Blister agents/vesicants—chemicals that cause severe blistering of the eyes, respiratory tract, and skin when they come into contact with them.
Blood agents are poisons that enter the body through the bloodstream and have an effect on it.
Caustics (acids) are chemicals that burn or corrode people’s skin, eyes, and mucus membranes (the lining of the nose, mouth, throat, and lungs) when they come into contact with them.
Chemicals that cause severe irritation or swelling of the respiratory tract are known as choking/lung/pulmonary agents (lining of the nose and throat, lungs)
Incapacitating agents are drugs that impair people’s ability to think clearly or cause them to experience an altered state of consciousness (possibly unconsciousness)
Long-acting anticoagulants are poisons that prevent blood from clotting properly, resulting in uncontrollable bleeding.
Metals—agents made up of metallic poisons.
Nerve agents are highly toxic chemicals that work by interfering with the proper functioning of the nervous system.
Organic solvents are agents that cause tissue damage in living things by dissolving fats and oils.
Riot control agents/tear gas—highly irritating agents that are typically used by law enforcement to control crowds or by individuals for protection (for example, mace)
Toxic alcohols are poisonous alcoholic beverages that can harm the heart, kidneys, and nervous system.
Chemicals that cause nausea and vomiting are known as vomiting agents.
If you don’t know what the chemical is, you can protect yourself.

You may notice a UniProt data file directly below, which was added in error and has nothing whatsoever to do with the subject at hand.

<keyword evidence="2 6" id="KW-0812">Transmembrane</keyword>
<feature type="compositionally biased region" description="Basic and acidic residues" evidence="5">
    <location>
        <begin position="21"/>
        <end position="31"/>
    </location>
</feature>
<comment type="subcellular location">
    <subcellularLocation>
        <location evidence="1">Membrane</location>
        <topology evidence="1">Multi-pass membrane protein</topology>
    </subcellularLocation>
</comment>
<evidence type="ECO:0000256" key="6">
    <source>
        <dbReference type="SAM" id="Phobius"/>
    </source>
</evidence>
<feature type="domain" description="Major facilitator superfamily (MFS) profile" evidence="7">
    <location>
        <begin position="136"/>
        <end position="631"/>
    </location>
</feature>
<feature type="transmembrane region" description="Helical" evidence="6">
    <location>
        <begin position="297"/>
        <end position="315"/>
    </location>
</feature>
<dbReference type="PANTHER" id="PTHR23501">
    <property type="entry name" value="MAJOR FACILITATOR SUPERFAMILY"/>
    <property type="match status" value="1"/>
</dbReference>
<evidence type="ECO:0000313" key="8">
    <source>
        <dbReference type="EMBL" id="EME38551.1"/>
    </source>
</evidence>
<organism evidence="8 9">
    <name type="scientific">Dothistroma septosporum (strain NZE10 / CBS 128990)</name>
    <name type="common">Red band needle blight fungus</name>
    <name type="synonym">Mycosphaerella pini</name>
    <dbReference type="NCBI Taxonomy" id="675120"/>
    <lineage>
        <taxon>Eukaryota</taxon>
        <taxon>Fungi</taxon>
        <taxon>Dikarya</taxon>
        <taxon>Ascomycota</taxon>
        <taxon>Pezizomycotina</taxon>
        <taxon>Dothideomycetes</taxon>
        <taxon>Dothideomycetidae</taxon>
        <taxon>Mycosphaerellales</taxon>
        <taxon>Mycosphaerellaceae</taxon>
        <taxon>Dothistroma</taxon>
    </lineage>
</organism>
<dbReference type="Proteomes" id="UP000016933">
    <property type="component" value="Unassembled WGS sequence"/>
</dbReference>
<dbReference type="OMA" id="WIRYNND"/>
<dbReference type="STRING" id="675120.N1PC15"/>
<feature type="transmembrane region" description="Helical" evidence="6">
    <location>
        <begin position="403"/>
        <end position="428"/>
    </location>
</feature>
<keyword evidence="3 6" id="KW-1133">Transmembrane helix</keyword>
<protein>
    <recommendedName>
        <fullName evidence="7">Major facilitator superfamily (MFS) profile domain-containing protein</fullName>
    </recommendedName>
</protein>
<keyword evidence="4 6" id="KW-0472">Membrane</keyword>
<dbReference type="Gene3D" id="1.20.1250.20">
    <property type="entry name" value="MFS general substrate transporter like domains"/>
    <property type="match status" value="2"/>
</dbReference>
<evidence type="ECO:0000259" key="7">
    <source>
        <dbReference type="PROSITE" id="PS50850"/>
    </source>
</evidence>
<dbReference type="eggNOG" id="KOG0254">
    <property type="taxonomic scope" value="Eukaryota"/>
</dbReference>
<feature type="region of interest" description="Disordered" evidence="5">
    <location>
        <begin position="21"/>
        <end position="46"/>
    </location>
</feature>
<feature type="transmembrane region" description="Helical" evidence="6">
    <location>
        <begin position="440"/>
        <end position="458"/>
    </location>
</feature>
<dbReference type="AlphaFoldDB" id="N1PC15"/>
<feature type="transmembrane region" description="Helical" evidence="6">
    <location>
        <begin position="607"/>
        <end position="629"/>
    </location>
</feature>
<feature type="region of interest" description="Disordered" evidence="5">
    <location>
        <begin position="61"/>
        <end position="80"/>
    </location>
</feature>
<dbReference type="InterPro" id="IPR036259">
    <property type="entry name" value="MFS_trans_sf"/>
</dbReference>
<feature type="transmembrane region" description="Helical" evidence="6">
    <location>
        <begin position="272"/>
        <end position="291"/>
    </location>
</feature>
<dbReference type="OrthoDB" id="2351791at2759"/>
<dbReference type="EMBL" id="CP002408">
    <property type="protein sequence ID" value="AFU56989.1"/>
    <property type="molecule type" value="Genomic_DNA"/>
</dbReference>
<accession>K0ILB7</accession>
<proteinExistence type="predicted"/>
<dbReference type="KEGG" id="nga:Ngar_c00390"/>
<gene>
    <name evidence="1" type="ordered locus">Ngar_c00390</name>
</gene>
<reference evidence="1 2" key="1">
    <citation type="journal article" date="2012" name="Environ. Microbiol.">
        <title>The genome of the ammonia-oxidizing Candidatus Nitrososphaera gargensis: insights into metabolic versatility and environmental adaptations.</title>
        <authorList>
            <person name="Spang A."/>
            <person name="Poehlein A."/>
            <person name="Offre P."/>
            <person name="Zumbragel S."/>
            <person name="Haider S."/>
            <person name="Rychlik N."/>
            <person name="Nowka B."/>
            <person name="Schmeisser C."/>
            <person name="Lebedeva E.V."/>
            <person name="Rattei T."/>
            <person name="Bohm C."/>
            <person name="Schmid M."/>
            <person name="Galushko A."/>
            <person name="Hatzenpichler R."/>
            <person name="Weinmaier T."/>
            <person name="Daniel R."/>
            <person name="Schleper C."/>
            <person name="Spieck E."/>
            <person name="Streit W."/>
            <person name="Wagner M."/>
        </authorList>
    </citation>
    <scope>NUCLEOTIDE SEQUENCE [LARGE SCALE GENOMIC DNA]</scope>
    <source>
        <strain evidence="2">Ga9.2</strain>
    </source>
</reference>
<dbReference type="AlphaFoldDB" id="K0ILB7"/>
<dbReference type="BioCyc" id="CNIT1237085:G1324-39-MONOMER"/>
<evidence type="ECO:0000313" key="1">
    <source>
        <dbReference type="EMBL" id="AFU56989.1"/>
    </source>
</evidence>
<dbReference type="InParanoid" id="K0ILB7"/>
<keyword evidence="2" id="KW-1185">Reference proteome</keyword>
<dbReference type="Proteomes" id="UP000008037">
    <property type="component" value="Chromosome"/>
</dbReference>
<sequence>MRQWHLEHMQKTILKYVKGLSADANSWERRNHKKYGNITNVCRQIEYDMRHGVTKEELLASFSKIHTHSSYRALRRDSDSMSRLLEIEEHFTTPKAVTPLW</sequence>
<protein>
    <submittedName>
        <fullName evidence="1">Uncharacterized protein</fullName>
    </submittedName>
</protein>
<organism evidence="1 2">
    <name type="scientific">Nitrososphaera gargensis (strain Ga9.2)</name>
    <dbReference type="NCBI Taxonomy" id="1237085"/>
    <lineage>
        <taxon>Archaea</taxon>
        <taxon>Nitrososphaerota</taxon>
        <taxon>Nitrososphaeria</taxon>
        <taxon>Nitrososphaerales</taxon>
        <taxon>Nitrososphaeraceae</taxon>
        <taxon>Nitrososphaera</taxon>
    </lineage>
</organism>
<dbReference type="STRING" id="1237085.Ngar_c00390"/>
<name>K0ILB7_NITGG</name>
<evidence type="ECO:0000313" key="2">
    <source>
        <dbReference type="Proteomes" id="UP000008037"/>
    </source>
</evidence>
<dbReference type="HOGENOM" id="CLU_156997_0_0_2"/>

Even if you didn’t know what chemical had been released, you could protect yourself during a chemical emergency. Read this Web site’s fact sheets on evacuation, sheltering in place, and personal cleaning and disposal of contaminated clothing for assistance with an emergency response plan for general information on protecting yourself.
An emergency response, also known as responding to an emergency, is an effort made by employees from outside the immediate release area or by other designated responders in response to an occurrence that results, or is likely to result, in the uncontrolled release of a hazardous substance.
Responses to accidental releases of hazardous substances that can be absorbed, neutralized, or otherwise controlled at the time of release by employees in the immediate release area or by maintenance personnel are not considered emergency responses under the scope of this standard. Responses to hazardous substance releases where no potential safety or health hazard exists (e.g., fire, explosion, or chemical exposure) are not considered emergency responses.
Hazardous materials response (HAZMAT) teams are an organized group of employees designated by the employer who are expected to perform work to handle and control actual or potential leaks or spills of hazardous substances requiring possible close proximity to the substance as part of an emergency response plan.
The team members respond to hazardous substance releases or potential releases in order to control or stabilize the incident. A HAZMAT team is not a fire department, nor is a typical fire department a HAZMAT team. A HAZMAT team, on the other hand, may be a separate component of a fire department or brigade.
A chemical, a chemical mixture, or a pathogen can pose a health risk if there is statistically significant evidence from at least one study conducted in accordance with established scientific principles that acute or chronic health effects may occur in exposed employees.
Chemicals that are carcinogens, toxic or highly toxic agents, reproductive toxins, irritants, corrosives, sensitizers, hepatotoxins, nephrotoxins, neurotoxins, agents that act on the hematopoietic system, and agents that damage the lungs, skin, eyes, or mucous membranes are all considered health hazards. Temperature extremes can also cause stress.
The portion of an emergency response that occurs after the immediate threat of a release has been stabilized or eliminated and cleanup of the site has begun is known as post-emergency response. If an employer’s own employees who were part of the initial emergency response perform a post-emergency response, it is considered part of the initial response and not post-emergency response plans.